Feuding families;Reviews;Set Plays
Baz Luhrmann's modern-dress film of Shakespeare's Romeo and Juliet has made a traditional setting for the play seem "alternative", but it's what many schools and theatres still want, according to Jonathan Church, whose Salisbury Playhouse production is starting the second leg of its national tour.
Church's production has Elizabethan costumes but settings that suggest no specific period. Church feels that, with today's teenagers travelling the world, Romeo's local banishment can often fail to register much significance for young audiences.
In workshops young people tend to side with Juliet against her father, who is insisting that she marry the eligible suitor Paris. Why does Capulet, a moderate voice in the feud, suddenly become so heavy-handed? "It's his pomposity," says Church. "Things are fine for him when they're running his way, but his harshness is just underneath the surface and comes out when his daughter doesn't go along with his wishes."
His wife's a match for him - an embryo Lady Macbeth who can be seen as encouraging the feud. "After Tybalt's death she's ahead of Capulet in calling on the Prince for revenge. And at the end, when the two fathers are reconciled, she's present, but Shakespeare gives her no line to suggest she's joining with them."
We see less of the Montagues. The effect is to see their son Romeo as one of the lads. Or rather, not quite one of them. "He's a man of wit, not of the sword; looking for love, not for a fight. He doesn't join in Mercutio and Benvolio's fighting talk," says Church. As for Mercutio, Church sees in him a forerunner of Jaques in As You Like It. "He is melancholic and dies defending Romeo's honour against Tybalt." To emphasise this, Mercutio's long speech about Queen Mab, the inspirer of dreams, is given a serious tone in this production, with its mention of death taken as an early hint of tragedy in a play that has so far been largely comic in spirit. Even Tybalt is more a hothead than a thug.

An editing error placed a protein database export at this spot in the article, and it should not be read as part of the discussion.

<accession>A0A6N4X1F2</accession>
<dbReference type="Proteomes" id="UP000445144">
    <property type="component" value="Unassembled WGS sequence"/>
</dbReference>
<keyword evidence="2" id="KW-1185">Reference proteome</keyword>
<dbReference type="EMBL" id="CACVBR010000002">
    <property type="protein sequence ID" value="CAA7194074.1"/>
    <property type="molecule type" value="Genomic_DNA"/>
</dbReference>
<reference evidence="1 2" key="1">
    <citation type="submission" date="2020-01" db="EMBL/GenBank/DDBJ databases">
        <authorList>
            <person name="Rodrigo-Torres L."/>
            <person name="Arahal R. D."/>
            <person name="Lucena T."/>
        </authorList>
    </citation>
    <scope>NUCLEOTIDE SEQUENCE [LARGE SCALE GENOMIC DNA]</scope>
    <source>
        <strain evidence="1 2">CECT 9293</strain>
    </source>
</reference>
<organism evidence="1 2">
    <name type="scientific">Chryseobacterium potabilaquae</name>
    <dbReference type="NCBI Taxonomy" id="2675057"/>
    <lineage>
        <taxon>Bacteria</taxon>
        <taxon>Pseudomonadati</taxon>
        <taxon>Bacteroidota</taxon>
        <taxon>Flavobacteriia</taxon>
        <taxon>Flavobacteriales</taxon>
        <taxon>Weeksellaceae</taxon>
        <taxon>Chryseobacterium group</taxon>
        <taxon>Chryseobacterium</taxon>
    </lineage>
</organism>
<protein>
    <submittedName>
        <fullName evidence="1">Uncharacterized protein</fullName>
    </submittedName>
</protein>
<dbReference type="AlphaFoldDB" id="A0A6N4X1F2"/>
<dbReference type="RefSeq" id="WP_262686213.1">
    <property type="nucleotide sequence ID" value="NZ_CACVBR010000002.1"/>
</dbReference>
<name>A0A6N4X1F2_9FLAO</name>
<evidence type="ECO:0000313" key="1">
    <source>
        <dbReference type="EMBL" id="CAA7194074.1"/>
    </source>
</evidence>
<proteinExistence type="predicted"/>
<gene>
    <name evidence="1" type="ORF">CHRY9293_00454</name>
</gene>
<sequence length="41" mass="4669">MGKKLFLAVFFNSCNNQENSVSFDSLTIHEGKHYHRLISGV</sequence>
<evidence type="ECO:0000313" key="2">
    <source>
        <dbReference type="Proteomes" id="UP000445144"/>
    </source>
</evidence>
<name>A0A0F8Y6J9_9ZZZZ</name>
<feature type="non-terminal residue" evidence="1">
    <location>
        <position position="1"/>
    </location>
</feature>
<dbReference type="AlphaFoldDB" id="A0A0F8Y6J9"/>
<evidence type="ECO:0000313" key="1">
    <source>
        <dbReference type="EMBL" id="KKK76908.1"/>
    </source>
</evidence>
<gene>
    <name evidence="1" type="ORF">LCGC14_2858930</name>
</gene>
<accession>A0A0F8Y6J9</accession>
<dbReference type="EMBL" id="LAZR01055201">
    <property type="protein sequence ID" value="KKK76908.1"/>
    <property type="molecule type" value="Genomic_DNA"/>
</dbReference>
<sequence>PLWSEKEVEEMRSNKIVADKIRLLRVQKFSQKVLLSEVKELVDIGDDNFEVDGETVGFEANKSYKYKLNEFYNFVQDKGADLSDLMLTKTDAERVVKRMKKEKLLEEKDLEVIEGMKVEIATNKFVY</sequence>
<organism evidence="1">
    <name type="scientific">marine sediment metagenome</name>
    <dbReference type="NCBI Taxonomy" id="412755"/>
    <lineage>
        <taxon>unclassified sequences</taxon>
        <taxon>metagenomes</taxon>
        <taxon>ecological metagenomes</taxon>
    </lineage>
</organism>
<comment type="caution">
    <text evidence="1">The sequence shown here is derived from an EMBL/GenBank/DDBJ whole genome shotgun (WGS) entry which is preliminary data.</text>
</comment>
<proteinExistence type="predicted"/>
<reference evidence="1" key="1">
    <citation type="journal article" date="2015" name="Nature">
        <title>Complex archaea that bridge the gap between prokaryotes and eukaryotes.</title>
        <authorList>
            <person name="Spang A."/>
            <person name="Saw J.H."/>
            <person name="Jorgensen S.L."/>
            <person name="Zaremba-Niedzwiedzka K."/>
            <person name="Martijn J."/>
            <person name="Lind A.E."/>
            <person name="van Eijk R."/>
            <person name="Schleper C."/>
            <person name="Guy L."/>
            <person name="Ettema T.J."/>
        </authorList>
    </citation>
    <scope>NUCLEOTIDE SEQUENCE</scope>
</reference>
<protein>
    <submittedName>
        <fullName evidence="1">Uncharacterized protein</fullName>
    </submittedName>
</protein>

Yet it is with Mercutio's death that the comedy starts draining out of the play; things become heavier, partly because there is no real subplot. The effect is to intensify the lovers' increasingly tragic journey. Though they have moments of comedy, Church points out that Shakespeare's tragedies tend to be more insistent on impending fate than the comedies with their two plots that only eventually merge.
If there is any subplot it's provided by Friar Lawrence and Juliet's talkative Nurse. The Friar is both a spiritual Father and a surrogate father to the lovers. He's needed in that role; we see how roughly Capulet treats Juliet, and though we never see Montague talking to his son, "We can presume Romeo doesn't have a good relationship with his family. Montague asks Benvolio to find out what's wrong with Romeo, he doesn't ask his son himself." The Nurse provides Juliet with affection but supports Capulet on the matter of marrying Paris. As for the Friar, Church has kept his long speech near the end intact. "It shows he feels a huge moral responsibility for what's happened."
Touring to Richmond Theatre April 21-25, Croydon Ashcroft April 28-May 2, Nottingham Theatre Royal May 5-9, York Grand Opera House May 12-16, High Wycombe Swan May 19-23, Cheltenham Everyman June 2-6, Bath Theatre Royal June 9-13